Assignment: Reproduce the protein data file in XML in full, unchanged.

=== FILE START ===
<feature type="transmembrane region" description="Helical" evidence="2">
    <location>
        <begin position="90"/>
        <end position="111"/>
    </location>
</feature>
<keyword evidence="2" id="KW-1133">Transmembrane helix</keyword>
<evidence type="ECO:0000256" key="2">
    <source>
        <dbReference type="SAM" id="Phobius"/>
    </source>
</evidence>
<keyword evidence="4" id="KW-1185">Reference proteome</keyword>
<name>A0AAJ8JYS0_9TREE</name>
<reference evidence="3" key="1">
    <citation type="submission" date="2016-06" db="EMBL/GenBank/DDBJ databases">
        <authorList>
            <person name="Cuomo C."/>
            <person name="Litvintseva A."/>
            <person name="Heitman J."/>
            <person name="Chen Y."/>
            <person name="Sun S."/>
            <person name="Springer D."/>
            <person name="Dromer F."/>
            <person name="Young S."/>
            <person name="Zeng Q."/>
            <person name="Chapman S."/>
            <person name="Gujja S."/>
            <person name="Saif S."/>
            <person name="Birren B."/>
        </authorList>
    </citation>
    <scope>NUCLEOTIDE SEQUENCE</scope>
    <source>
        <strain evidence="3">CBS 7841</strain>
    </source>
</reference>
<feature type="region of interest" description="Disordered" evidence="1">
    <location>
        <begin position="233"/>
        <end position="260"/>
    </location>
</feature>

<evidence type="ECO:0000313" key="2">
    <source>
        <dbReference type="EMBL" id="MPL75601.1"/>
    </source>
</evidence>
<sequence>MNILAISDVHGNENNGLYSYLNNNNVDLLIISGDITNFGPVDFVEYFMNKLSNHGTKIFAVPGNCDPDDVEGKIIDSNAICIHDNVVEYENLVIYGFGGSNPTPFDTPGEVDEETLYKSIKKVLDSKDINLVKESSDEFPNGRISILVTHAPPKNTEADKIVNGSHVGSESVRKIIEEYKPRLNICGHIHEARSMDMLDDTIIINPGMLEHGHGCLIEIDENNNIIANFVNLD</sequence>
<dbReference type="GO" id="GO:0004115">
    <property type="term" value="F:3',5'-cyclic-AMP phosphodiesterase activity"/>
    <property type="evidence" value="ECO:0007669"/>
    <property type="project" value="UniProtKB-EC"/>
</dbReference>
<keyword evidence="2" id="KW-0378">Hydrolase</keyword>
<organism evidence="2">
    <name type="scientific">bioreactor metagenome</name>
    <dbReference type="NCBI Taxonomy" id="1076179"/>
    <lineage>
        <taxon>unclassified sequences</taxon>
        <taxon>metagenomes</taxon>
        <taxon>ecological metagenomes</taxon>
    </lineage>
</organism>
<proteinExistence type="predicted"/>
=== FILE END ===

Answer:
<feature type="transmembrane region" description="Helical" evidence="2">
    <location>
        <begin position="90"/>
        <end position="111"/>
    </location>
</feature>
<keyword evidence="2" id="KW-1133">Transmembrane helix</keyword>
<evidence type="ECO:0000256" key="2">
    <source>
        <dbReference type="SAM" id="Phobius"/>
    </source>
</evidence>
<keyword evidence="4" id="KW-1185">Reference proteome</keyword>
<name>A0AAJ8JYS0_9TREE</name>
<reference evidence="3" key="1">
    <citation type="submission" date="2016-06" db="EMBL/GenBank/DDBJ databases">
        <authorList>
            <person name="Cuomo C."/>
            <person name="Litvintseva A."/>
            <person name="Heitman J."/>
            <person name="Chen Y."/>
            <person name="Sun S."/>
            <person name="Springer D."/>
            <person name="Dromer F."/>
            <person name="Young S."/>
            <person name="Zeng Q."/>
            <person name="Chapman S."/>
            <person name="Gujja S."/>
            <person name="Saif S."/>
            <person name="Birren B."/>
        </authorList>
    </citation>
    <scope>NUCLEOTIDE SEQUENCE</scope>
    <source>
        <strain evidence="3">CBS 7841</strain>
    </source>
</reference>
<feature type="region of interest" description="Disordered" evidence="1">
    <location>
        <begin position="233"/>
        <end position="260"/>
    </location>
</feature>

<evidence type="ECO:0000313" key="2">
    <source>
        <dbReference type="EMBL" id="MPL75601.1"/>
    </source>
</evidence>
<sequence>MNILAISDVHGNENNGLYSYLNNNNVDLLIISGDITNFGPVDFVEYFMNKLSNHGTKIFAVPGNCDPDDVEGKIIDSNAICIHDNVVEYENLVIYGFGGSNPTPFDTPGEVDEETLYKSIKKVLDSKDINLVKESSDEFPNGRISILVTHAPPKNTEADKIVNGSHVGSESVRKIIEEYKPRLNICGHIHEARSMDMLDDTIIINPGMLEHGHGCLIEIDENNNIIANFVNLD</sequence>
<dbReference type="GO" id="GO:0004115">
    <property type="term" value="F:3',5'-cyclic-AMP phosphodiesterase activity"/>
    <property type="evidence" value="ECO:0007669"/>
    <property type="project" value="UniProtKB-EC"/>
</dbReference>
<keyword evidence="2" id="KW-0378">Hydrolase</keyword>
<organism evidence="2">
    <name type="scientific">bioreactor metagenome</name>
    <dbReference type="NCBI Taxonomy" id="1076179"/>
    <lineage>
        <taxon>unclassified sequences</taxon>
        <taxon>metagenomes</taxon>
        <taxon>ecological metagenomes</taxon>
    </lineage>
</organism>
<proteinExistence type="predicted"/>